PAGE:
MMA Life Jim Ross on NJPW, Ronda Rousey & the art of selling in pro wrestling Video Update

Jim Ross on NJPW, Ronda Rousey & the art of selling in pro wrestling

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Women should be given the same opportunities as men to fight professionally for an equal pay out. One reason for these inequalities lie in society’s deep-rooted ideas of gender roles and the inabilities to see women as protector’s not just caretakers. I am calling for a redefining of these roles so woman can have a fair and equal chance within the world of combat sports and beyond.
As a woman who likes to fight, I often find myself wondering why society as a whole doesn’t take women’s professional and amateur fighting seriously (or at least equal to men’s). For me and women all over the world, it’s just like any other sport, we dedicate ourselves completely, we learn, we train hard, and put in the same amount of hard work as the guys.
Here are some reasons I feel female fighters do not get the respect they deserve:
– It is difficult to see a woman get hit
– Women are nurturers and caretakers, not fighters
– People find it hard to get passionate about seeing two women fight
– For men, seeing their partner get hurt is off-putting
– Women’s fighting does not bring in the money
– Society wants girls to be demure
These are all legitimate concerns; however, the bigger picture is that if a woman has a passion for a combat sport then nothing and/or no one should stand in her way. She should be given the same opportunities to pursue her dreams as much as any man. Yes, there are martial art and MMA schools all over but I know for a fact that when a woman walks in followed by a man the reactions are very different.
I also understand that for the most part it’s all about the money and in the case of women’s fighting, money doesn’t talk.
“Gina Carano became the first female competitor to bank six figures on a disclosed U.S. card, according to figures released by the California State Athletic Commission Tuesday.”
“The face of women’s MMA” earned $125,000 in her first-round technical knockout loss to Cristiane “Cyborg” Santos last Saturday at Strikeforce in San Jose, Calif. Santos, who was crowned Strikeforce’s women’s lightweight (145 pounds) champion, earned $25,000, which included a $5,000 win bonus.”[1]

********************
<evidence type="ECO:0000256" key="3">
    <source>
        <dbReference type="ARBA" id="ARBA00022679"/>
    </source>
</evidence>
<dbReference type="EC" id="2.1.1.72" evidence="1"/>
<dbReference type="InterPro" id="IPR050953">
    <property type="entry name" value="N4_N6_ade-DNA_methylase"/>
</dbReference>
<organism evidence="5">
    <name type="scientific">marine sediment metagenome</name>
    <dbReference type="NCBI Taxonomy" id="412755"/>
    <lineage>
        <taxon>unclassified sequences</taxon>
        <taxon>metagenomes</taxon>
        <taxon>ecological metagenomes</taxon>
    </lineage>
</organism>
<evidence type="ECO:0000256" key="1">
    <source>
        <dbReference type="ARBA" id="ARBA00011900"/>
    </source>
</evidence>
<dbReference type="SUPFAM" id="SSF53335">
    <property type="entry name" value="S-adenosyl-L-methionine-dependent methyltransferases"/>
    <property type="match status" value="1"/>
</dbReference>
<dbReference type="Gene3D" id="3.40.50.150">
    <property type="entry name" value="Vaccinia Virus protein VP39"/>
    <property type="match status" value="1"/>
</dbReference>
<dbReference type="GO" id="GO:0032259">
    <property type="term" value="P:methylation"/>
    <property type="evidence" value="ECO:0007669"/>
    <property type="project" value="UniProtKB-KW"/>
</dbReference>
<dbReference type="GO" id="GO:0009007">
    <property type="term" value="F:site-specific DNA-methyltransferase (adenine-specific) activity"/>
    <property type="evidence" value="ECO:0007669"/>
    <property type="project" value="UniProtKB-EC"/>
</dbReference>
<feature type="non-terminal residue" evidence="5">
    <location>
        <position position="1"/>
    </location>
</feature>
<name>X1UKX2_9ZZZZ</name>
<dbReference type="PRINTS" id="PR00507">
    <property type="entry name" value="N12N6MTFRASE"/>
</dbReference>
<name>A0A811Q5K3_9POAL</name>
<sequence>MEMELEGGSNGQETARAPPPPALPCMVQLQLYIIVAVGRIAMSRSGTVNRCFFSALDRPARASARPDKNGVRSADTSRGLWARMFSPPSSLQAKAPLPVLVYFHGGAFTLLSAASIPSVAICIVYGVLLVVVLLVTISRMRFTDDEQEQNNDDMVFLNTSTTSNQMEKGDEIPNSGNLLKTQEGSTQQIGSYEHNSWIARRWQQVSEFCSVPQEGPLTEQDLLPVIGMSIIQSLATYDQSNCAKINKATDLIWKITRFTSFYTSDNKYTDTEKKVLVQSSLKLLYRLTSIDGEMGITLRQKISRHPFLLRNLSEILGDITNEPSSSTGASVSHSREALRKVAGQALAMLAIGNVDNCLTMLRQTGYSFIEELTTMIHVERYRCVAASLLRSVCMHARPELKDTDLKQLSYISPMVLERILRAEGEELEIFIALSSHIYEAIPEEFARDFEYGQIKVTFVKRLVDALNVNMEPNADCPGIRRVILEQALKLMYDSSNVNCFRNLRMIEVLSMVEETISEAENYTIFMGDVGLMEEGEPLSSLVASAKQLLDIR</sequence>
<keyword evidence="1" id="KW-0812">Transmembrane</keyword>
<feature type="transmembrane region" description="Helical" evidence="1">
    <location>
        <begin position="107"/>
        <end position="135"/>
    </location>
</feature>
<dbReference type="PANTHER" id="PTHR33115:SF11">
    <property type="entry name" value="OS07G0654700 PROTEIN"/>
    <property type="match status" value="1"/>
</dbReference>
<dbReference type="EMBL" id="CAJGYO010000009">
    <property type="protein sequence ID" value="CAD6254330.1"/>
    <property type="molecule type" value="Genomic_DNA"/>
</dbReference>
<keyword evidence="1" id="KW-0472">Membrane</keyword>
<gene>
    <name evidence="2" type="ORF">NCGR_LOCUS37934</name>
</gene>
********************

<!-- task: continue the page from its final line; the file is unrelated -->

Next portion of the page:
At “UFC:142” the salary for the top three men were as follows:
“Brazilian Athletic Commissions don’t release fighter pay info, so none of the following salary data for the event is official.
Vitor Belfort: $279,000 ($275,000 to show, $4,000 from Anthony Johnson’s purse)
Edson Barboza: $142,000 ($6,000 to show, $6,000 win bonus, $65,000 Fight of the Night bonus, $65,000 Knockout of the Night bonus)
Gabriel Gonzaga: $134,000 ($67,000 to show, $67,000 win bonus)”[2]
I believe the inconsistencies are due mainly to social stigmas, including the ones I mentioned above, to the point that innate dogma is keeping people from “getting into” this sport. The onset of the UFC has proven that there is money to be made in combat sports and just as boxing has had its long and continued success throughout history, UFC still continues to dominate. There are a few organizations that offer women the opportunity to fight televised professional bouts in the U.S., Strikeforce and Bellator, yet the payout for the winner does not compare to what the men get and the fate of Strikeforce is yet to be determined since recently purchased by, Zuffa (company who owns the UFC). Also, Strikeforce has only 2 weight divisions for women squeezing the pool of talented fighters into a pin hole, thus alienating a world-class group of women.
This movement has got to start from the ground up; in the basic ways society views women. I believe the focus has to be on the self-defense side versus the sport side. If we teach and encourage young girls and women to become empowered through their own abilities to protect, society will catch on that us women ARE capable of great things equal to men. To improve girls’ chances of maintaining equality, schools should incorporate self-defense for all children ages 6 and up so they can learn how to defend themselves in a controlled environment while taught respect and discipline. Ultimately this could result in fewer crimes against women and an overall redefining of gender roles.
Until this revolution takes place, its business as usual and we women will continue to “shoot” for a place where most people don’t want us to go leaving our girls with a legacy of of unacceptable, don’t you think?
[1] Hunt, Loretta. “Carano Makes $125,000.” 18 Aug. 2009.
[2] Fox, Jeff. “UFC Fighter Salaries.” 15 Jan. 2012

Jim Ross on NJPW, Ronda Rousey & the art of selling in pro wrestling